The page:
Looking over 900,000 reviews on the popular restaurant review website Yelp, researchers found an interesting trend among positive postings: the more expensive the restaurant, the more reviews used sex-related words and imagery in their reviews, such as “orgasmic,” “seductive,” “hedonistic,” “sex,” “sinful,” “sultry.” Why do you suppose that is?
Bloodlust Productions is an online shop that works in props and special effects, bringing their talents with silicone and latex to the consumer through swimwear, clothing and accessories. Two years ago they debuted this horrific beauty, based on the occult magic textbook Necronomicon Ex-Mortis, which appears as the antagonist in the Evil Dead movie franchise.
Sometimes I joke that I’m “all out of fucks.” And I’m not the only one who describes concern this way. In fact, “there goes the last fuck” renders 49,500,000 results in Google. Countless gifs have been made illustrating the many fucks given — sometimes in flight, sometimes in a glass but always in association with scarcity. We either don’t want to give a fuck, or we have no more fucks left to give. But this isn’t descriptive of how concern works. Concern is not a limited resource.
Today, the social mapping company Waze announced it had acquired the dating and hook-up platform SingleSpotter, enabling them to offer their users a product called WazeDates, which gives drivers access to one another’s relationship status, so they can determine whether to send a private message or continue with road rage as usual. This is, of course, an April Fool’s joke, but to single commuters who spend a good chunk of their lives in a car, it’s no laughing matter.
A recent study found that sex makes a difference in how well partners cope with physical illness in the relationship, suggesting that sex is the bridge that helps couples pull through during the tough times. A healthy sex life â€” whatever your preferred way of engaging in it â€” is a powerful first line of defense against stress and life difficulties.
The 46-year-old GrÃ©goire Guillemin is the strategic planner and creative director at Infoflash, a French communications agency, but he’s best known as LÃ©on, the creator of a series that gives viewers an inside look at the everyday lives of superheroes and arch villains. It’s a seamy spin on Lichtenstein — recast inside a comic nerd’s biggest fantasies — and, simultaneously, touchingly mundane.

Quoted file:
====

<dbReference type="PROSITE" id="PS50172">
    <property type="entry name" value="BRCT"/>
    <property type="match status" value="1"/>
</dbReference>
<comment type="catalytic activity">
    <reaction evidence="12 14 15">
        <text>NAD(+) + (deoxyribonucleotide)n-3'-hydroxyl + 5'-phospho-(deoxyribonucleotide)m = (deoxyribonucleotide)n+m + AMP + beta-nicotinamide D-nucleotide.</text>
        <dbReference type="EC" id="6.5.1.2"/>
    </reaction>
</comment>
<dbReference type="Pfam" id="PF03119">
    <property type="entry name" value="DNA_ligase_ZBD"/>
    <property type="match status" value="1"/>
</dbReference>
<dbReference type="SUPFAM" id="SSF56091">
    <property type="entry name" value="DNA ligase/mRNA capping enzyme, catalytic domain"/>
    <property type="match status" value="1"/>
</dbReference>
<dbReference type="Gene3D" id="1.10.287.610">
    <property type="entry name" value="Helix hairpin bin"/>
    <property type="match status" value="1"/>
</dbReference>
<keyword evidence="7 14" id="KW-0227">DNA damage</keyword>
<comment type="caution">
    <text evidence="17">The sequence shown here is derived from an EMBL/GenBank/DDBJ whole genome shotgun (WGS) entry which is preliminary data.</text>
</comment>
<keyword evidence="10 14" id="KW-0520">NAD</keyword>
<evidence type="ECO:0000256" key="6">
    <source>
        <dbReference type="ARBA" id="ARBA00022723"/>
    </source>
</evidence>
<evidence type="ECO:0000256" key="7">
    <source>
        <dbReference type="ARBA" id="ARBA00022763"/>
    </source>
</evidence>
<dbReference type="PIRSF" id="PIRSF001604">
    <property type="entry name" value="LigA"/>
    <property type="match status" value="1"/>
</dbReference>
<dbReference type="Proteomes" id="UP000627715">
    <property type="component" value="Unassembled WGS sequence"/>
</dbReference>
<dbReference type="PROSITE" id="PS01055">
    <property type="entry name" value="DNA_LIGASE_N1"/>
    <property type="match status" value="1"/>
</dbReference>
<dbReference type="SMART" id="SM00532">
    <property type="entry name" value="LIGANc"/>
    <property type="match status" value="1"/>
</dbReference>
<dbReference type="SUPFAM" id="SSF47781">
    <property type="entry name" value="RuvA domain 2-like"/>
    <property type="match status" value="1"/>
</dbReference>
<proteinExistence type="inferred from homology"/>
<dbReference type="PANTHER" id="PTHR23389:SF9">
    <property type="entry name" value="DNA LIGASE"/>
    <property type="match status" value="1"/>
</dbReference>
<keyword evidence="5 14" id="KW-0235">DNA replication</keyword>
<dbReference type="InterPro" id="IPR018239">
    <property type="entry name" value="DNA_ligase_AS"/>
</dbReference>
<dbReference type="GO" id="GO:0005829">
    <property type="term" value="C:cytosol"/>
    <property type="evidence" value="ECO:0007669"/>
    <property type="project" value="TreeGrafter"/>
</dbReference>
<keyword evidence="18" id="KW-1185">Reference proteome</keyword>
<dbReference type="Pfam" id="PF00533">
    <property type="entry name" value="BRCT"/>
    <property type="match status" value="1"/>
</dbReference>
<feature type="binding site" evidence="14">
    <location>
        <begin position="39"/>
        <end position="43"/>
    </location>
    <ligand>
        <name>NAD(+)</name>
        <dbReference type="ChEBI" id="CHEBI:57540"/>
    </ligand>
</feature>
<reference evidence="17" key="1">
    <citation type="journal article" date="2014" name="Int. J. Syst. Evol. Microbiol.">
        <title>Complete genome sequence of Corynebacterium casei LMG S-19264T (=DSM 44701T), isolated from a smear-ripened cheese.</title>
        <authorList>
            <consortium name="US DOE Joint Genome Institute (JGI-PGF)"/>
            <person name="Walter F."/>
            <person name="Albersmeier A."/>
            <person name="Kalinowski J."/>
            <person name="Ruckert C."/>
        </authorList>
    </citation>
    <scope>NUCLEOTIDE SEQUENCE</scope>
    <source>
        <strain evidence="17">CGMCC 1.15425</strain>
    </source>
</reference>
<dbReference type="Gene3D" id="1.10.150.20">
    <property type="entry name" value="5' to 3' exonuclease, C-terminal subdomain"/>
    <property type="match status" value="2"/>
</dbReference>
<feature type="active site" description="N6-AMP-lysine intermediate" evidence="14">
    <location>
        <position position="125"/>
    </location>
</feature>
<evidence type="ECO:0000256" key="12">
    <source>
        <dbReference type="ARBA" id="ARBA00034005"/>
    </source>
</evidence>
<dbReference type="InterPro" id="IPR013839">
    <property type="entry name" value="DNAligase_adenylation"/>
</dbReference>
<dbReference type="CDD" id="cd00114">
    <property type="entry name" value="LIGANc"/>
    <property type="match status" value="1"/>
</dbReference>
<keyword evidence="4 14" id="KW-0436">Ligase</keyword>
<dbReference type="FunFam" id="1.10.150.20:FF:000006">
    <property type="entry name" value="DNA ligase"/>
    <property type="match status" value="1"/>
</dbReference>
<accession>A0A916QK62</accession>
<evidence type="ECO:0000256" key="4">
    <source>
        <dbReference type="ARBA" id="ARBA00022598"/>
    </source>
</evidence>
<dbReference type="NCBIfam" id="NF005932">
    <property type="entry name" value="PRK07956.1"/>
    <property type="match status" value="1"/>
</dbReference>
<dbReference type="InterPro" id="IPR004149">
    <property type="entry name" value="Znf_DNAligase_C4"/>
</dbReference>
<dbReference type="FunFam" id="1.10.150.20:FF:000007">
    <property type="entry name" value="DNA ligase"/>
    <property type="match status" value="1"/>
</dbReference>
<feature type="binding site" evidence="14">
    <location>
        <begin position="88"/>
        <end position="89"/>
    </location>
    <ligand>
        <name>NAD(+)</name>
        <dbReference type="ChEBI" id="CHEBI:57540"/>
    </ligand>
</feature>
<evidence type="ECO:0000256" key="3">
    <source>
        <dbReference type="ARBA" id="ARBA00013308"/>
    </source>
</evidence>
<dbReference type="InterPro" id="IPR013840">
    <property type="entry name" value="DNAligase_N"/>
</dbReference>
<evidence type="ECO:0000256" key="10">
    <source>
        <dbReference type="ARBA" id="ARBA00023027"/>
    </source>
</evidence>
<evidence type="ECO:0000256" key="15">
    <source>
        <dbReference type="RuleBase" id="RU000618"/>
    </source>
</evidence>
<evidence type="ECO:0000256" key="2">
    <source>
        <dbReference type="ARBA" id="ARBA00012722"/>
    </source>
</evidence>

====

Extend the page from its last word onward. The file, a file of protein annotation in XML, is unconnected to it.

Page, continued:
Last week, a user-generated campaign urging women to post photos of themselves without makeup raised $3 million for cancer research. Inspired, a man decided to bring the fundraising effort to other men, and kicked off the #cockinasock campaign. The result has been a massive influx of pix featuring guys wearing socks on their penises, a la Red Hot Chili Peppers. And it’s kind of amazing.
Vehicular sex is the new black. Chasing the trend, Cosmopolitan magazine released a guide filled with tips to enable everyone to enjoy a little fun, fearless vehicular sex. Unfortunately, the author of the guide and her source seem to only have a passing knowledge of how cars work, beginning with the fact that seat belts aren’t useful restraints except for the most imaginative of role-players.
In the 1970s, a law was enacted in Hawaii to protect policemen from prosecution for doing undercover prostitution stings, which pretty much made it legal for cops to get down with sex workers before arresting them. As part of a measure to decrease violence against people coerced into sex work, the recent House Bill 1926 would have nixed that exemption, but the Honolulu Police Department refused.